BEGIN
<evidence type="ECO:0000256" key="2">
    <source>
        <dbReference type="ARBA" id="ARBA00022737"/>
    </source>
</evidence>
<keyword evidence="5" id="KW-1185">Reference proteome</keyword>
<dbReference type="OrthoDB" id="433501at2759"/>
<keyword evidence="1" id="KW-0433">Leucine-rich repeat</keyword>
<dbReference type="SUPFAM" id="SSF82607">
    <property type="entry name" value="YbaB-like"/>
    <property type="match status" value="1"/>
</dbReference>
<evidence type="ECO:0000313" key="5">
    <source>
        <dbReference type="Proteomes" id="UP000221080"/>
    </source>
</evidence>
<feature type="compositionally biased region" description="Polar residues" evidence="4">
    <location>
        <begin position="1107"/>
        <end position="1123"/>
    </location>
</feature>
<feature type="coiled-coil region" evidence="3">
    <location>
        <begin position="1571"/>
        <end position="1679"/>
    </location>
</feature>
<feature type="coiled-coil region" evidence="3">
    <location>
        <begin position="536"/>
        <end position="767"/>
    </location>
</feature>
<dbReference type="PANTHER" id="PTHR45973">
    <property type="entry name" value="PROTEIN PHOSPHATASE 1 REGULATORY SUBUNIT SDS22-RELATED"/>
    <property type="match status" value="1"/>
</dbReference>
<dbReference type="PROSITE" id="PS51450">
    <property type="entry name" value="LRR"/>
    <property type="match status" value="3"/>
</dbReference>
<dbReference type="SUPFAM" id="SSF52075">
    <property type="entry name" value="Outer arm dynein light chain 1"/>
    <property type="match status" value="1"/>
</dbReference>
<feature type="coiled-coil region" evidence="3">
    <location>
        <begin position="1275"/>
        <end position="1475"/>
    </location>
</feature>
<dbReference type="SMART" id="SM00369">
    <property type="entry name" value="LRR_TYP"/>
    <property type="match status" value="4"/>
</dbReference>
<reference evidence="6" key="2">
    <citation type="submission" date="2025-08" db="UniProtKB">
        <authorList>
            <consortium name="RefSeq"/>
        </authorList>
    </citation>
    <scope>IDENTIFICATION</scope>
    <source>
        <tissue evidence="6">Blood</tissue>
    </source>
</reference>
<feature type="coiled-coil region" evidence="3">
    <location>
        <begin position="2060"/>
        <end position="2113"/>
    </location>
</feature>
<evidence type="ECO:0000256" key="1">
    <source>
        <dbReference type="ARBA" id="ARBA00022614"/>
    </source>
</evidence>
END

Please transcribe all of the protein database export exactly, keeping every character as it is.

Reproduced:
<evidence type="ECO:0000256" key="2">
    <source>
        <dbReference type="ARBA" id="ARBA00022737"/>
    </source>
</evidence>
<keyword evidence="5" id="KW-1185">Reference proteome</keyword>
<dbReference type="OrthoDB" id="433501at2759"/>
<keyword evidence="1" id="KW-0433">Leucine-rich repeat</keyword>
<dbReference type="SUPFAM" id="SSF82607">
    <property type="entry name" value="YbaB-like"/>
    <property type="match status" value="1"/>
</dbReference>
<evidence type="ECO:0000313" key="5">
    <source>
        <dbReference type="Proteomes" id="UP000221080"/>
    </source>
</evidence>
<feature type="compositionally biased region" description="Polar residues" evidence="4">
    <location>
        <begin position="1107"/>
        <end position="1123"/>
    </location>
</feature>
<feature type="coiled-coil region" evidence="3">
    <location>
        <begin position="1571"/>
        <end position="1679"/>
    </location>
</feature>
<feature type="coiled-coil region" evidence="3">
    <location>
        <begin position="536"/>
        <end position="767"/>
    </location>
</feature>
<dbReference type="PANTHER" id="PTHR45973">
    <property type="entry name" value="PROTEIN PHOSPHATASE 1 REGULATORY SUBUNIT SDS22-RELATED"/>
    <property type="match status" value="1"/>
</dbReference>
<dbReference type="PROSITE" id="PS51450">
    <property type="entry name" value="LRR"/>
    <property type="match status" value="3"/>
</dbReference>
<dbReference type="SUPFAM" id="SSF52075">
    <property type="entry name" value="Outer arm dynein light chain 1"/>
    <property type="match status" value="1"/>
</dbReference>
<feature type="coiled-coil region" evidence="3">
    <location>
        <begin position="1275"/>
        <end position="1475"/>
    </location>
</feature>
<dbReference type="SMART" id="SM00369">
    <property type="entry name" value="LRR_TYP"/>
    <property type="match status" value="4"/>
</dbReference>
<reference evidence="6" key="2">
    <citation type="submission" date="2025-08" db="UniProtKB">
        <authorList>
            <consortium name="RefSeq"/>
        </authorList>
    </citation>
    <scope>IDENTIFICATION</scope>
    <source>
        <tissue evidence="6">Blood</tissue>
    </source>
</reference>
<feature type="coiled-coil region" evidence="3">
    <location>
        <begin position="2060"/>
        <end position="2113"/>
    </location>
</feature>
<evidence type="ECO:0000256" key="1">
    <source>
        <dbReference type="ARBA" id="ARBA00022614"/>
    </source>
</evidence>